How to Teach Your Kids About Being a Team Player
When my son was younger, he played on a basketball team with a group of athletes who were more interested in playing for their individual glory than for the glory of the team. Over and over again, the coach would chew them out for their individualistic attitudes. Each time, they’d come out and play unselfishly for about half a game before reverting to their old habits. Parents complained about certain players. Players complained about certain players. Even the newspaper bloggers noticed the selfishness of certain players. But nothing changed.
Why is it that high school players -- who have probably heard since they were little about the importance of being team player -- are still playing the sport so selfishly? As parents, we can talk about the importance of being a team player until we are blue in the face. Our young athletes may be hearing us, but are they really listening? Maybe. But most likely not.
What they are listening to is our actions. And if we don’t model a team player attitude before them, it will probably never really sink in. We must teach our children about teamwork by modeling it. One time I went with a group of coworkers to a women’s recovery center where, in 2 1/2 hours, we painted 2 living rooms and 3 bedrooms in 2 small apartments. Some taped, others spackled, some rolled paint, others used brushes.
No one’s job was more important than others. We didn’t keep track of how many walls we painted or how many holes we spackled. We achieved our goal: newly painted apartments.
That was teamwork.
And the more we live that out before our kids, the more they will get the idea that teamwork really is the best way to get things done. There are many ways to model teamwork:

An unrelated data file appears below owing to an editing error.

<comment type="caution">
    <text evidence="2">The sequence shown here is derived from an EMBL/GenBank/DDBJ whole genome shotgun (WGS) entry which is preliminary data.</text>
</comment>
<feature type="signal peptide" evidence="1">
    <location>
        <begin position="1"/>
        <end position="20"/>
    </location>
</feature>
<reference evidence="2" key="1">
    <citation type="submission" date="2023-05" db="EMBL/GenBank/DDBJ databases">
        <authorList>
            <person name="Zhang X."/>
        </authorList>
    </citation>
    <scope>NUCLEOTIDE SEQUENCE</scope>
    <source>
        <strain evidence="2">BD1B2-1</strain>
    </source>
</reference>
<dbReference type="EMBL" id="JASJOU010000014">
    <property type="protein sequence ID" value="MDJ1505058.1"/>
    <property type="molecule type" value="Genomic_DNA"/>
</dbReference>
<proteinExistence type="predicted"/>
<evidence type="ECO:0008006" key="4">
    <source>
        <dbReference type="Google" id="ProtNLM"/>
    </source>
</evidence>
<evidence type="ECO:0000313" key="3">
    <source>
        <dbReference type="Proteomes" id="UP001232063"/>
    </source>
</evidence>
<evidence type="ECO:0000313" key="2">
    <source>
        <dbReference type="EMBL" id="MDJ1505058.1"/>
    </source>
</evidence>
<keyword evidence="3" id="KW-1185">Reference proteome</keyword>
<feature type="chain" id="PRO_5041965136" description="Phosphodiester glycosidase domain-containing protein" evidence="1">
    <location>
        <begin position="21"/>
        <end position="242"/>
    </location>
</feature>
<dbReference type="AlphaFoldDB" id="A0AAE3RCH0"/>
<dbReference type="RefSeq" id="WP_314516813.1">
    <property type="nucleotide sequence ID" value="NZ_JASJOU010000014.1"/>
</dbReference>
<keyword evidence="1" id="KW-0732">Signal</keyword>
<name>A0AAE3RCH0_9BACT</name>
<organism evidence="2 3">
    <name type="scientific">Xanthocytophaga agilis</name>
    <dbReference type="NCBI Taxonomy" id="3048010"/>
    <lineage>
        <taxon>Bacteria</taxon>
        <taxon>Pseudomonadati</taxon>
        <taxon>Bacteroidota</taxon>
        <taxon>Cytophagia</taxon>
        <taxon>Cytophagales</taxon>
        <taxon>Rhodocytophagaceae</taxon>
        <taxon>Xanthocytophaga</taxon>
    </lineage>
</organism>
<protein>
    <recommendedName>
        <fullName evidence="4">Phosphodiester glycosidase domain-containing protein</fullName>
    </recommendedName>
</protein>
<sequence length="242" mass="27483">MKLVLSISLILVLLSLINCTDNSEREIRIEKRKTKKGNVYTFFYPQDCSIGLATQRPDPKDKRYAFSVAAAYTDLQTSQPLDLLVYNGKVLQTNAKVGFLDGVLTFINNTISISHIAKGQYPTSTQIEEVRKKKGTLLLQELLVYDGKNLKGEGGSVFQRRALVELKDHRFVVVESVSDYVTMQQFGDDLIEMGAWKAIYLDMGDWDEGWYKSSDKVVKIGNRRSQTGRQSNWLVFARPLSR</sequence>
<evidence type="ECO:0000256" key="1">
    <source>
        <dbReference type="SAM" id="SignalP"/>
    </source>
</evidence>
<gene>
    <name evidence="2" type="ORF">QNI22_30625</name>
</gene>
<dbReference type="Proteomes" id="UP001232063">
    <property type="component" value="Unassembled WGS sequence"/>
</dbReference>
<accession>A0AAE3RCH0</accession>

- Look for opportunities to serve in your community and church.
- Share household responsibilities with your spouse and children, and be willing to chip in and help when someone really needs it without being a martyr.
- Be a team player at work. Don’t come home and complain about all the work YOU have to do.
- Do your part to volunteer at school for your child’s team --in the snack bar, driving to games, or keeping stats.
There’s nothing more aggravating than seeing a player on the court or field exhibit a selfish attitude. And it’s not just about hogging the ball, it’s about being mad every time coach pulls you out of the game, complaining from the bench about your teammates, only being concerned about how much time YOU play and how well YOU do.
When I see a selfish athlete, I always look at the parents. I often see that same attitude exhibited in mom or dad or both. Let’s face it, parents, whether we like it or not, our kids will do as we do, not as we say.
Are you showing your young athletes what a team player looks like?